With the Democrats coming in a distant third, garnering a mere seven percent of the vote in the first round of the presidential elections held on 9 September, the party’s instigator, former President and current Speaker of Parliament, Mohamed Nasheed, has renewed talks to shift the nation’s system of governance to a parliamentary system, as opposed to the current presidential system.

Under usual circumstances, a single-digit percentage of votes would not significantly matter. However, as Malé Mayor Mohamed Muizzu, the Progressive Party of the Maldives endorsed People’s National Congress (PPM/PNC) candidate, and incumbent President Ibrahim Mohamed Solih, the Maldivian Democratic Party (MDP) candidate, head into the two candidate second-round run-off of the presidential elections, Muizzu had led Solih also by seven percent in the first round.

The Maldives National Party (MNP) candidate, Mohamed Nazim, garnered just one percent of the vote and has pledged his support to Muizzu, while Jumhooree Party’s (JP) Qasim Ibrahim, who won three percent, has refused to throw party support behind any of the run-off candidates. As such, any voting block that approaches, or exceeds, the coveted seven percent equivalent still holds a measure of bargaining promise, and Nasheed and The Democrats have been keen on using their position as leverage to renew the governance shift conversation once again.

Nasheed said political parties are forced to form an alliance every time because no candidate gets a clear majority of more than 50 percent in the first round of the presidential election. However, these coalitions are not a legally recognised construct in light of the current Constitution whereby when such a partnership falls apart there aren’t any constitutional remedies, he said.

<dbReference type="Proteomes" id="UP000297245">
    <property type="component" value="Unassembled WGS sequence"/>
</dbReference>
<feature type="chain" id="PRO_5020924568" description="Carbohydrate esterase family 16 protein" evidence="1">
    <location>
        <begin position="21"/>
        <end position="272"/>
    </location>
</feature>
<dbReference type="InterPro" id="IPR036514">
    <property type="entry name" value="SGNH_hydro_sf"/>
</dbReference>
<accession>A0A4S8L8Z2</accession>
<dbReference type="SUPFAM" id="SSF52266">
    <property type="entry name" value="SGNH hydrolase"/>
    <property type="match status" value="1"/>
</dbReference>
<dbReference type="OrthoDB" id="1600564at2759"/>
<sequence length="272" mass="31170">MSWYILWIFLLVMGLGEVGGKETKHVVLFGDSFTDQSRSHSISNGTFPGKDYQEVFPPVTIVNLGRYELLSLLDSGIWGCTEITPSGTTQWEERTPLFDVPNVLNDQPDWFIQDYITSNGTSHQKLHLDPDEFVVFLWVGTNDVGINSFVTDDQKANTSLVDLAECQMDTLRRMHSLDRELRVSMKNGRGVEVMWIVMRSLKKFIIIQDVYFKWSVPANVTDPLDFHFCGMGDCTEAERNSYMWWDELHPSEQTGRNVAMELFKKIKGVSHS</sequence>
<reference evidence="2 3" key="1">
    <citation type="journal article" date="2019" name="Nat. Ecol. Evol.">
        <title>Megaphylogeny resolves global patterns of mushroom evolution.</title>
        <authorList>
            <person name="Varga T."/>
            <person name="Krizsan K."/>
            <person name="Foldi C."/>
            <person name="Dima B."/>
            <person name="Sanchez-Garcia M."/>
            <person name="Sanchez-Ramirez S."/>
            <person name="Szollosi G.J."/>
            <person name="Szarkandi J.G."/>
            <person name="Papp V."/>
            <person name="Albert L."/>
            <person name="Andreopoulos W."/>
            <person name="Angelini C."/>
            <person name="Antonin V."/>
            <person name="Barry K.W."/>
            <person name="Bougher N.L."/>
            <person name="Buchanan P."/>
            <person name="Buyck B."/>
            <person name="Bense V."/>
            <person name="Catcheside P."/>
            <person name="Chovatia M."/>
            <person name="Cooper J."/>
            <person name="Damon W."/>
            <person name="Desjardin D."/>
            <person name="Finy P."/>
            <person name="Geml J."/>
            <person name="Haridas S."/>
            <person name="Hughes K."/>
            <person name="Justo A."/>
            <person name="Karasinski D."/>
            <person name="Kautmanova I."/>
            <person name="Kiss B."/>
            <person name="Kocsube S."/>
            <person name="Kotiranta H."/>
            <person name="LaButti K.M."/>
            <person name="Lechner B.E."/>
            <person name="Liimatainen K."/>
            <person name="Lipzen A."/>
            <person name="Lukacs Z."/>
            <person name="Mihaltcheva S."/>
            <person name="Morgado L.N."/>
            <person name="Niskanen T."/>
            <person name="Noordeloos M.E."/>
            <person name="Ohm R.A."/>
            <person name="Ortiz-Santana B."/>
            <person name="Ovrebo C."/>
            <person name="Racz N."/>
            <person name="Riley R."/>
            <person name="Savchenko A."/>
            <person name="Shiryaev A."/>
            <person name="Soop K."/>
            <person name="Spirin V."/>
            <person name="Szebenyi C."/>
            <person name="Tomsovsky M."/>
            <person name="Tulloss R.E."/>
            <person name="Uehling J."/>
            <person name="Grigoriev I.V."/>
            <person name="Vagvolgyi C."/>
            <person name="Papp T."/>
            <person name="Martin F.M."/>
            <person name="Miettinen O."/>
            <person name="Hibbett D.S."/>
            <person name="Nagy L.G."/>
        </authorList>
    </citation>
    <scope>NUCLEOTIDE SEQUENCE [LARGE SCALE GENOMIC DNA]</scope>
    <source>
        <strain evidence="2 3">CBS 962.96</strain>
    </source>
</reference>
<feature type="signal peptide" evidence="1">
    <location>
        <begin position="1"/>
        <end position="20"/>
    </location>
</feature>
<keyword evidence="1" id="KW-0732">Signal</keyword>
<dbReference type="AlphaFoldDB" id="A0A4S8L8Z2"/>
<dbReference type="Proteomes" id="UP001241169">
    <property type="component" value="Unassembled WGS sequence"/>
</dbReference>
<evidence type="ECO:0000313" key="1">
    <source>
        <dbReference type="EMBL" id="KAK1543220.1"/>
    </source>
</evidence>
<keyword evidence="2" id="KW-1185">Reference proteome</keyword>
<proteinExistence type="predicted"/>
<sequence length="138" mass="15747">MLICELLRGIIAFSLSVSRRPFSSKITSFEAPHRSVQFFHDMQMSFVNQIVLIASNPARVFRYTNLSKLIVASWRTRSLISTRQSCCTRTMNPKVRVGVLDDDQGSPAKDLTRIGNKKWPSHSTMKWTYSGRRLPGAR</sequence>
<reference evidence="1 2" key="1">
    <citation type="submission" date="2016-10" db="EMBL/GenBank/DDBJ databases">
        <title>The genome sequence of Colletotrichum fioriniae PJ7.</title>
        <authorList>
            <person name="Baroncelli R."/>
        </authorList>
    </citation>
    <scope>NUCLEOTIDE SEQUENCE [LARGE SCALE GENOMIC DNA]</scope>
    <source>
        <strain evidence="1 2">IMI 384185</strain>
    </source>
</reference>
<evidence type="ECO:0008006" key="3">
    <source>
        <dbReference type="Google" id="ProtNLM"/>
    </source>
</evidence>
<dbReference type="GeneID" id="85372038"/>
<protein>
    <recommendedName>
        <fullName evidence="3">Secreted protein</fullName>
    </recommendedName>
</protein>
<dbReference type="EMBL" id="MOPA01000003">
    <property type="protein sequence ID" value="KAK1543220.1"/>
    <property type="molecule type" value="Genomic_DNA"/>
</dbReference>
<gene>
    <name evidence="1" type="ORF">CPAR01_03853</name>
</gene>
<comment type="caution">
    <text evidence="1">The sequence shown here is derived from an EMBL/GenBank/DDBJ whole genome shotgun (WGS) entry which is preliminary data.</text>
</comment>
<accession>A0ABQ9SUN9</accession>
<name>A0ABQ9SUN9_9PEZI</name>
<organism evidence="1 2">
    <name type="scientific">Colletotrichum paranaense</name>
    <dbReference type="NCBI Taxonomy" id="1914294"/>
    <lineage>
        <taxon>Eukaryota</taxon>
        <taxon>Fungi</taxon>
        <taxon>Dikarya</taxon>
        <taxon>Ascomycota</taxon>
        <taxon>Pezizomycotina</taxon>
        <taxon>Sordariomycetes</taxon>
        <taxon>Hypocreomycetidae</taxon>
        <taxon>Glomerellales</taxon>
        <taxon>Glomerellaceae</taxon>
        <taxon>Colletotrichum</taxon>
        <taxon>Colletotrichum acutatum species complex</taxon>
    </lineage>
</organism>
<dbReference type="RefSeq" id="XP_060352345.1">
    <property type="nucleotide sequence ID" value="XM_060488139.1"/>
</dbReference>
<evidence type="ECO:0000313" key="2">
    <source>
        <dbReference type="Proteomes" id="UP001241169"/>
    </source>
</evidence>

As a solution, The Democrats are proposing a switch to the parliamentary system. The party has proposed that a referendum be held on 25 September.

The Maldives has already once, in 2007, held a constitutional referendum on whether the country should move forward with a presidential system or a parliamentary system. The then president Maumoon Abdul Gayoom had supported a presidential system with Nasheed – who at the time led the opposition MDP – pushing for a parliamentary system. Over 60 percent of the public had supported a presidential system of governance and, even as MDP alleged that the referendum was rigged, this was written into law under the 2008 constitution.

The Democrats have submitted their proposal to PPM and MDP, and Speaker Nasheed has said he would look to meet former President Abdulla Yameen Abdul Gayoom in Maafushi Prison to seek his agreement on changing the system.

Nasheed has also called on President Solih to work towards a system change instead of seeking to secure a second-round win.

“It is very important for the nation that President Solih realises he cannot win. The number of votes he needs is too large. The gap is too vast,” Nasheed said.

Nasheed has urged the MDP to work with The Democrats for a parliamentary system by bringing the necessary amendments to the Constitution – he is seen as an ardent supporter of the Westminster model and according to observers the initial rift between him and the President stemmed from Solih’s refusal to commit to a referendum.

Meanwhile the opposition PPM and JP have been unwilling to entertain a constitutional switch, seemingly remaining in favour of a presidential system.